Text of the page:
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Junque Miles:

By Mark Roberts

Everything I Need to Know I Learned from Road Racing

No, this isn't one of those nauseating new-age-coffee-table-book-style articles on how an amazingly sensitive guy (like myself) culled poignant nuggets of wisdom from everyday experiences. They're part of a new literary genre that seems to be flourishing at the moment in the form of books with titles like "How Holistic Real Estate Sales Let Me Find Inner Peace" and "101 Beautiful Thoughts I Had After Seeing My Infant's First Upchuck". This is a manly man article about gaining poignant nuggets of wisdom from racing motorcycles at triple digit speeds and running marathons. I'd like to think it'll help you become a better person and elevate your testosterone levels at the same time. These two effects are usually considered to be mutually exclusive but that's just one of the pieces of conventional wisdom I'd like to explode in this column. (Another is how people who write columns for web pages don't get fabulously wealthy from it, but I don't seem to be making nearly as much headway on disproving that one.)

Coming into the running scene from years of road racing motorcycles gave me a different perspective from the one most runners have when they first get into competition. And not just because running doesn't present opportunities to get thrown across the infield of Pocono Raceway at violent speeds or spend enough time airborne during a crash at Summit Point to qualify for frequent flier miles before making a painful interface with the asphalt. There are those who've suggested I have a "different" perspective on many other subjects and have offered assorted theories as to how I arrived at said perspective. We won't get into that subject now though. I now present herewith some of my keen observations arising from my varied racing experiences:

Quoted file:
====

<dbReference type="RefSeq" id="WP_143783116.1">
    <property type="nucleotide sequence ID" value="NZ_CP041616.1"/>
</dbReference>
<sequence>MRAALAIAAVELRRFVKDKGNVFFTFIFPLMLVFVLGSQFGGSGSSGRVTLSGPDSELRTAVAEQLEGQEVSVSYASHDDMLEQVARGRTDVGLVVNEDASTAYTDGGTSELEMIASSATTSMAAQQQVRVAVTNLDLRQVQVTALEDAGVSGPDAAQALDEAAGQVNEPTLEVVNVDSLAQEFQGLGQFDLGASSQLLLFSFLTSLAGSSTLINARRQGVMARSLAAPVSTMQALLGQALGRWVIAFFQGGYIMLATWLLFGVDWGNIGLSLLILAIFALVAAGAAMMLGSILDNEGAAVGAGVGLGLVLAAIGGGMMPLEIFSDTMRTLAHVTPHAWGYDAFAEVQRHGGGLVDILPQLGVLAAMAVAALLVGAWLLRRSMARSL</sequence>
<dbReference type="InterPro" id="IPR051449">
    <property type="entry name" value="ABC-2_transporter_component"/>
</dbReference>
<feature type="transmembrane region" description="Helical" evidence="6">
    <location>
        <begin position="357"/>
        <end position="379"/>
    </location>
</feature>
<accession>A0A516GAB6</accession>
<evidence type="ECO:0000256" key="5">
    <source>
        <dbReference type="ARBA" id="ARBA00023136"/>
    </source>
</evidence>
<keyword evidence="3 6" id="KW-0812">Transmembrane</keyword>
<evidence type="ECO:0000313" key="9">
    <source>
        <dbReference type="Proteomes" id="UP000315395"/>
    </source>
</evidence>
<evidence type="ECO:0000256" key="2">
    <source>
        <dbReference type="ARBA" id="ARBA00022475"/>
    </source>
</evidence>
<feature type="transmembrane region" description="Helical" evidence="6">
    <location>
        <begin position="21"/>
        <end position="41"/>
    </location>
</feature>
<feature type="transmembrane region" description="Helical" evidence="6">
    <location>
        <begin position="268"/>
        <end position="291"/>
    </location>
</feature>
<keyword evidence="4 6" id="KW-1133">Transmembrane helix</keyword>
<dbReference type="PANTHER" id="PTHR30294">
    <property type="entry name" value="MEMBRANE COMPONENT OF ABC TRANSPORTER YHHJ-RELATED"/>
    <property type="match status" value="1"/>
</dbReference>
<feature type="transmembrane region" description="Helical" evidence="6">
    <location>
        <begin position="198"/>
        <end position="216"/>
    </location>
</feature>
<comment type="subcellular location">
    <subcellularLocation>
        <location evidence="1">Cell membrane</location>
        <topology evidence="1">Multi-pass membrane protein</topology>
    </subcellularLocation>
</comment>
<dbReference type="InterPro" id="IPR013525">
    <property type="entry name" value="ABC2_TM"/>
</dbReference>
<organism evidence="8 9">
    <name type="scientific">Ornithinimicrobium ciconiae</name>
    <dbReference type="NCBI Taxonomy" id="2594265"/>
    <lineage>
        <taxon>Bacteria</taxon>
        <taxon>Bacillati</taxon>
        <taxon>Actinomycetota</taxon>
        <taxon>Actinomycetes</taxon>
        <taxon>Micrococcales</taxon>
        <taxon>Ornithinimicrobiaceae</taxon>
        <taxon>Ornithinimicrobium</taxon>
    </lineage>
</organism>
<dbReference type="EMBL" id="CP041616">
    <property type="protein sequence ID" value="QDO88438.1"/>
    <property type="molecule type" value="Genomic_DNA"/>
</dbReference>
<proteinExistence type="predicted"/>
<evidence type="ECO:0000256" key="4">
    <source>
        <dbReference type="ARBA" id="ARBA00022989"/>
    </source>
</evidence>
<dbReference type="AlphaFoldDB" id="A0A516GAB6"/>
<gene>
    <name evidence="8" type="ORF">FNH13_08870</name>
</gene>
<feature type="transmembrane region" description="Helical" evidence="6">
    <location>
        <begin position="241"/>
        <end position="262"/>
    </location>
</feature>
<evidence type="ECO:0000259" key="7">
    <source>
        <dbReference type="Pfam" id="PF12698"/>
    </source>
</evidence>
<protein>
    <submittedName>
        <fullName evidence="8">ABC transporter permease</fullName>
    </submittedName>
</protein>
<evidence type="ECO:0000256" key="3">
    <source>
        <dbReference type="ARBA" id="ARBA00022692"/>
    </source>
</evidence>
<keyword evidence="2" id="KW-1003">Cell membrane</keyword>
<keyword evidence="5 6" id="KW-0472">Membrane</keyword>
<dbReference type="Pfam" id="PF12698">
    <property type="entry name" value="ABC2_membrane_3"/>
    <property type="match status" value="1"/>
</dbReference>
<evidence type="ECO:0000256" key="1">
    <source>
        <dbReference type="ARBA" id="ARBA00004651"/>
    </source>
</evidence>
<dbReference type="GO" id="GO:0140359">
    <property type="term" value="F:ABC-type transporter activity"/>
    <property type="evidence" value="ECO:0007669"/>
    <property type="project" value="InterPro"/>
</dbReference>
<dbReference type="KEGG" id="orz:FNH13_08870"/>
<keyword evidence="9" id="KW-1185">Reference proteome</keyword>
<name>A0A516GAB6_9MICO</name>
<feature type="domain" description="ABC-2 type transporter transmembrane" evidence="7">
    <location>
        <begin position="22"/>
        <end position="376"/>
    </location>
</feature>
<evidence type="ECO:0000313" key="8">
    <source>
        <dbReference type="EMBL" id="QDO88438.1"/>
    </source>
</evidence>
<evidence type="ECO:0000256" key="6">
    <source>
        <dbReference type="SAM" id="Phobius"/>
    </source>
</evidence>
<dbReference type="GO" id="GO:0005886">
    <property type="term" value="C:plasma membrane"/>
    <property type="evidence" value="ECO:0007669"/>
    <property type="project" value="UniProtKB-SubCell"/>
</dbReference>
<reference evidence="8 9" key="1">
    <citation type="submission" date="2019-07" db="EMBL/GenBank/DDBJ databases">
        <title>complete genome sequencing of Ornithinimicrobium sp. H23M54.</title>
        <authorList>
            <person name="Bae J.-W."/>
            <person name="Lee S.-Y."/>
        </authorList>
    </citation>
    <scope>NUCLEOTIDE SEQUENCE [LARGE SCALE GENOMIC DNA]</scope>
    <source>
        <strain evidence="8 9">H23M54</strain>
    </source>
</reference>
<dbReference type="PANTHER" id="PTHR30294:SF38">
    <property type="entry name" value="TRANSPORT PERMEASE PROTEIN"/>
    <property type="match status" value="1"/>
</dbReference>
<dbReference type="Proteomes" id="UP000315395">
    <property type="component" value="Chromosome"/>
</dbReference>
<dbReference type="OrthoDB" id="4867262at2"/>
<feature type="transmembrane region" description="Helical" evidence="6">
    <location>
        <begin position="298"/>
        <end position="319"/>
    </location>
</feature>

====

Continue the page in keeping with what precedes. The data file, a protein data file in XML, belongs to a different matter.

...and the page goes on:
The slower you are to start with, the easier it is to improve.

When you tell people you've taken 5 minutes off you 5k time in the past three years there's absolutely no need to tell them what your old time was. Or what your new time is. (I mean if you reveal one they can figure out the other. Even most marathoners are bright enough to do math this basic.) Use this tidbit of wisdom when you're trying to encourage someone to start racing or just start running. Run your first few races even slower that the snail-like pace of which you think you're capable. You can have fun meeting great people at any pace. And you can have even more fun annoying them a few races later when they expect to beat you and you vanish into the distance before the half way point!

You can't win a race in the first mile, but you can lose it in the first mile.